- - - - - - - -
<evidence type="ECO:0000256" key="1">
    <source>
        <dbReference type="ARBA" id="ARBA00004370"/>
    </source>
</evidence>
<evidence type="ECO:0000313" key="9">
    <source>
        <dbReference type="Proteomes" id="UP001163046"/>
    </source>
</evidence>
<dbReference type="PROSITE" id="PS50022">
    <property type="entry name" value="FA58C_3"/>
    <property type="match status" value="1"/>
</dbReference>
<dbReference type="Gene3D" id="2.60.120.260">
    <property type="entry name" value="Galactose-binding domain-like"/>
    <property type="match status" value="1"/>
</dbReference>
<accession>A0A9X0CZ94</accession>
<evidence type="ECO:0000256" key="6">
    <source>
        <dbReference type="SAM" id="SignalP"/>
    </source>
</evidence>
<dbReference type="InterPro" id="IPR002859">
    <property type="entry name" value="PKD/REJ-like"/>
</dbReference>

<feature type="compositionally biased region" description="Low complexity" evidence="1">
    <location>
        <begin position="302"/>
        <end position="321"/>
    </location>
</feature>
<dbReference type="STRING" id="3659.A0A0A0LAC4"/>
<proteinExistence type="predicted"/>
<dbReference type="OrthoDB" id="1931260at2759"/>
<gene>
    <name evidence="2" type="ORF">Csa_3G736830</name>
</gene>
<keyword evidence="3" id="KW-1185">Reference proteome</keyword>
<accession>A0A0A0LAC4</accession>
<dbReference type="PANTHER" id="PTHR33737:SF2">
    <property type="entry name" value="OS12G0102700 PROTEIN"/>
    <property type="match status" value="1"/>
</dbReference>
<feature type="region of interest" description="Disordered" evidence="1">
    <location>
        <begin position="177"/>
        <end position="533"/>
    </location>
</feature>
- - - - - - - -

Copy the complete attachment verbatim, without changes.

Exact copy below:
<evidence type="ECO:0000256" key="1">
    <source>
        <dbReference type="ARBA" id="ARBA00004370"/>
    </source>
</evidence>
<evidence type="ECO:0000313" key="9">
    <source>
        <dbReference type="Proteomes" id="UP001163046"/>
    </source>
</evidence>
<dbReference type="PROSITE" id="PS50022">
    <property type="entry name" value="FA58C_3"/>
    <property type="match status" value="1"/>
</dbReference>
<dbReference type="Gene3D" id="2.60.120.260">
    <property type="entry name" value="Galactose-binding domain-like"/>
    <property type="match status" value="1"/>
</dbReference>
<accession>A0A9X0CZ94</accession>
<evidence type="ECO:0000256" key="6">
    <source>
        <dbReference type="SAM" id="SignalP"/>
    </source>
</evidence>
<dbReference type="InterPro" id="IPR002859">
    <property type="entry name" value="PKD/REJ-like"/>
</dbReference>

<feature type="compositionally biased region" description="Low complexity" evidence="1">
    <location>
        <begin position="302"/>
        <end position="321"/>
    </location>
</feature>
<dbReference type="STRING" id="3659.A0A0A0LAC4"/>
<proteinExistence type="predicted"/>
<dbReference type="OrthoDB" id="1931260at2759"/>
<gene>
    <name evidence="2" type="ORF">Csa_3G736830</name>
</gene>
<keyword evidence="3" id="KW-1185">Reference proteome</keyword>
<accession>A0A0A0LAC4</accession>
<dbReference type="PANTHER" id="PTHR33737:SF2">
    <property type="entry name" value="OS12G0102700 PROTEIN"/>
    <property type="match status" value="1"/>
</dbReference>
<feature type="region of interest" description="Disordered" evidence="1">
    <location>
        <begin position="177"/>
        <end position="533"/>
    </location>
</feature>